I added a little more GTIM around $3 this week. I wish I had more cash to buy more here, but I never expected GTIM to go this low. I think the decline in GTIM (70% from its high) is overdone. The current market environment does not want to pay up for growth, and GTIM is not showing earnings currently as it invests for Bad Daddy’s expansion.
GTIM’s adjusted EBITDA is positive and growing year over year, however. As I mentioned previously I think it is important to look at adjusted EBITDA in GTIM’s case since depreciation and store pre-opening costs are significant percentages with the small store base. Adjusted EBITDA per share has not grown as much however because of the dilution over the past few years to pay for the initial Bad Daddy’s stores and Bad Daddy Inc acquisition last year. I think it was definitely worth it, however, as I expect Bad Daddy’s to account for practically all of GTIM’s growth going forward, and I think the Bad Daddy’s concept will eventually become far larger than the Good Times concept. Going forward however I expect there to be far less dilution, and I expect adjusted EBITDA per share growth to keep up with adjusted EBITDA growth.
GTIM’s conference call did nothing to change my opinion of the validity of my investment thesis. I have gone over it in-depth already, so I will just mention a couple points from the call which I felt confirmed the investment thesis is still on track.
Management said that they have not seen any changes in their customer behavior or spending patterns due to macro-economic conditions. This confirmed my belief that all the problems which have been bandied about for the decline in stocks (Europe, China, oil, other commodities) really have very little effect on GTIM.
Management said they really see their competition as casual dining (Applebee’s, Chili’s, Olive Garden, Outback Steakhouse, Lonestar Steakhouse, etc) instead of fast casual. This confirmed my thoughts which I mentioned in my previous post, which I thought was a good thing since I thought the competition was more fierce in fast casual than it is in casual dining.
In fact management said one of the best leading indicators for how their new stores will perform has been the concentration of chain casual dining stores in the area. I think this confirms my thoughts that consumers are looking for sort of newer, cooler places instead of the old chains, and that the Bad Daddy’s concept is appealing to these consumers and taking share from the sort of commodity casual dining places like Applebee’s and Chili’s. This is also encouraging since there are approximately 30 Applebee’s and 30 Chili’s in Colorado, indicating plenty of room for expansion still just in Colorado alone.
Management said that the Bad Daddy’s economic model is proving itself, with the Northglenn and Aurora locations (which have been open for more than a year now) both having produced cash-on-cash returns in excess of 50% in their first year. Management also said that the three most recent openings are expected to meet the system average/target with two above average and one below.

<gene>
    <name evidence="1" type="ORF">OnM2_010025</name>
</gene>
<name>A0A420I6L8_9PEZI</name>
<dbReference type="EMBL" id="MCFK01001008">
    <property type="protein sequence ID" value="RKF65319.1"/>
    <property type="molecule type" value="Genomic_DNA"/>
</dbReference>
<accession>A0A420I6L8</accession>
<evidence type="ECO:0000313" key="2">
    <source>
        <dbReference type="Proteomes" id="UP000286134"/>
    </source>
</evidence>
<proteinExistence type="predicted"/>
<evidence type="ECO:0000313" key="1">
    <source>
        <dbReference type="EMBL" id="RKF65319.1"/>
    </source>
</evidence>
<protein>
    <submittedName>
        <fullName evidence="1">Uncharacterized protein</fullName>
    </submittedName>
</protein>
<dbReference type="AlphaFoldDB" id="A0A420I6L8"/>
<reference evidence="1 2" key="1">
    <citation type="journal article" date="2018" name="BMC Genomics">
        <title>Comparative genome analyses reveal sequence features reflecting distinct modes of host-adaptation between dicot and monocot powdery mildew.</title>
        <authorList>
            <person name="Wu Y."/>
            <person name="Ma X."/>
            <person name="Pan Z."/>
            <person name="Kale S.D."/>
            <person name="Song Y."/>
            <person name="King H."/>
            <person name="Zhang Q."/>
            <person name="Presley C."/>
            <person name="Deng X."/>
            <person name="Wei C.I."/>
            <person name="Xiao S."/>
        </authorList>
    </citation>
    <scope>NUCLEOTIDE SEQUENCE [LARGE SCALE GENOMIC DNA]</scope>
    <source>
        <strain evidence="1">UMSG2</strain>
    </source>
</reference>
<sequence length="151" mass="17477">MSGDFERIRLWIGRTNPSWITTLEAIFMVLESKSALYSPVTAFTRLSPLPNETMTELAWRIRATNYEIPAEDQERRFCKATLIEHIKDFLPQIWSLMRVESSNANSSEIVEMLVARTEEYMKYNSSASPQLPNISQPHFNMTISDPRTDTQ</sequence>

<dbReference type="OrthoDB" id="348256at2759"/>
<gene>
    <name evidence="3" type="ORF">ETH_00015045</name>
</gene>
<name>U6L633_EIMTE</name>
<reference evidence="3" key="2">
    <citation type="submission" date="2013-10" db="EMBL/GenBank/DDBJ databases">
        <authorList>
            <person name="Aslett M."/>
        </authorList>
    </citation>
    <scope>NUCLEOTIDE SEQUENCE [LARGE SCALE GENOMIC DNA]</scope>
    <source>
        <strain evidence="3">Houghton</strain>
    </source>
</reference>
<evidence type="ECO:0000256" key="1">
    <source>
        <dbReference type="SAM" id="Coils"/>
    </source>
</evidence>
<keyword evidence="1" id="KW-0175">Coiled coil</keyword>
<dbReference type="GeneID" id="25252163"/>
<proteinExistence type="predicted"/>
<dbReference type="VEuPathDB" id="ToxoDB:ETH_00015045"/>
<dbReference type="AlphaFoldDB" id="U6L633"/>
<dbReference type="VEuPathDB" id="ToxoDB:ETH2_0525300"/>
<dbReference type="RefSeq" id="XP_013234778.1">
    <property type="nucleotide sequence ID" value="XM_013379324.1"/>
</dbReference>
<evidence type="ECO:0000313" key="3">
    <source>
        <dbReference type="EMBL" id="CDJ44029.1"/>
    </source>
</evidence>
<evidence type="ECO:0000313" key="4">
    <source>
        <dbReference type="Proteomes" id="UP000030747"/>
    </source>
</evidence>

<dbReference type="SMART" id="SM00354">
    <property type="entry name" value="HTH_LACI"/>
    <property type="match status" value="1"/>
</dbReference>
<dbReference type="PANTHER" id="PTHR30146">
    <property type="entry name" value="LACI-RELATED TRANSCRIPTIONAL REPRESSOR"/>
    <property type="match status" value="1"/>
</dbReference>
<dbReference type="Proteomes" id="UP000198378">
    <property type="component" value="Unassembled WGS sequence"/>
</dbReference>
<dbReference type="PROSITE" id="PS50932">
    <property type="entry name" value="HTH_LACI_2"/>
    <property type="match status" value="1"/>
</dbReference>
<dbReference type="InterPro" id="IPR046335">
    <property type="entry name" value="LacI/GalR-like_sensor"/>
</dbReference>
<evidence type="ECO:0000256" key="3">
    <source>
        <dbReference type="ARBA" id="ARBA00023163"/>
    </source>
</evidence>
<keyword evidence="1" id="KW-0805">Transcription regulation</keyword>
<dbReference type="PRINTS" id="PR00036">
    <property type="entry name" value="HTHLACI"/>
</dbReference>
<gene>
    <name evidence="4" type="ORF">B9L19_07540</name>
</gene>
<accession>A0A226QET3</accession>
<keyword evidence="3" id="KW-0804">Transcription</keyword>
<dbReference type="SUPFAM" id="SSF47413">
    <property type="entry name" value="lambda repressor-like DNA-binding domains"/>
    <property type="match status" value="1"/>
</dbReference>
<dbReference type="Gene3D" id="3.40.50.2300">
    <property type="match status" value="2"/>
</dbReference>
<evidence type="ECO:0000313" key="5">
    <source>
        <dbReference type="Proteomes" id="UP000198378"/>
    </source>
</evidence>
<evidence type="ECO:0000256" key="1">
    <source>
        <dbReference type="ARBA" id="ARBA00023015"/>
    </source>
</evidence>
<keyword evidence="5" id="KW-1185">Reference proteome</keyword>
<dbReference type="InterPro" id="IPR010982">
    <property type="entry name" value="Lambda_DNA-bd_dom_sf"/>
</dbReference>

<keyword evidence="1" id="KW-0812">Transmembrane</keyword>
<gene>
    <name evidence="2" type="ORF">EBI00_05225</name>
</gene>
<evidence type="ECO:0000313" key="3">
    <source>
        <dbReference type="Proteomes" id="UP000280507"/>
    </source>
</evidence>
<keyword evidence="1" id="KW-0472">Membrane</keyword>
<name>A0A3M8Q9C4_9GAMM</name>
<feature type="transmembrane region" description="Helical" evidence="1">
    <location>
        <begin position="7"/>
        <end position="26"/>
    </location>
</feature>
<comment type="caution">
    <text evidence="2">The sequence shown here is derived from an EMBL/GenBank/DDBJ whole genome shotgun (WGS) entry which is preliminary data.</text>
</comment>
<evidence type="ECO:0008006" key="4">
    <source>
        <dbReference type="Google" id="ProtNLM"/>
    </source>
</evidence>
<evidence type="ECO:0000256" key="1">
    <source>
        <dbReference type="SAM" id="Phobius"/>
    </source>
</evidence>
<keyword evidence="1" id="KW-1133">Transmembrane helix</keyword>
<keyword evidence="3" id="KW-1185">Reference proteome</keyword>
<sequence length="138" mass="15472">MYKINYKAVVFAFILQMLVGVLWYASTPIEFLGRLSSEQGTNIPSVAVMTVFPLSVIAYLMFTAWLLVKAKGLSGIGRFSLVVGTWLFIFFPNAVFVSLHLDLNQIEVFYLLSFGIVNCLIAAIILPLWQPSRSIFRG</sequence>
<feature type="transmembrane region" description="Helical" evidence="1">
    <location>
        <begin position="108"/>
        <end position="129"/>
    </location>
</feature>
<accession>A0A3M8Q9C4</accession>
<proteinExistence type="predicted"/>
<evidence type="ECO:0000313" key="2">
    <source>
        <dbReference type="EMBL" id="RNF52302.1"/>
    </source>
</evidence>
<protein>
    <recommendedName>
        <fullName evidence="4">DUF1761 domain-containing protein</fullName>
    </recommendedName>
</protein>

I kind of look at GTIM like an investment manager, with each store opening being another stock pick. Some picks will perform better than others, but what is important to me is the overall batting average. As long as GTIM can keep hitting their target model on average with their new store openings then I have no doubt that GTIM will become very profitable. So what does the track record indicate so far? Through the 13 company-owned stores open so far, they are meeting their target on average. Of the 6 stores opened in Colorado thus far they are also meeting their target on average, with 4 above the average and 2 below. The two below are still expected to grow and become profitable, and management believes they have learned why those two opened lower than expected. Specifically, the under-performing stores are in more urban and urban adjacent areas with little surrounding retail, while the more successful stores are in more life-style center type developments. Management said their future openings are of the latter type and that the company is developing relationships with the larger life-style center developers.
Those are the main points I wanted to mention which give me confidence that the investment thesis is still very much on track. And I feel that GTIM’s valuation at $3 had become ridiculously cheap. Perhaps this is best shown by looking at GTIM’s price to adjusted EBITDA ratio divided by expected growth in GTIM’s adjusted EBITDA per share (basically the PEG ratio, but using adjusted EBITDA per share instead of earnings per share).
GTIM’s ttm adj EBITDA is $2.638M. With 12.26M shares outstanding, GTIM’s ttm adj EBITDA/share is $0.22. At $3, GTIM’s price to ttm adj EBITDA ratio was 13.94. GTIM’s adj EBITDA per share is expected to grow approx 70% over the next twelve months, resulting in a price-to-adj-EBITDA/growth ratio of .2. Usually below 1 is considered fair, and higher growers usually deserve better because a 30% grower trading at a 30 times is worth more than a 20% grower trading at 20 times. In GTIM’s case we have a 70% grower that was trading at 14 times. Just ridiculously cheap in my opinion. I would not be surprised if in 5 years or so GTIM was producing adjusted EBITDA close to its current market cap.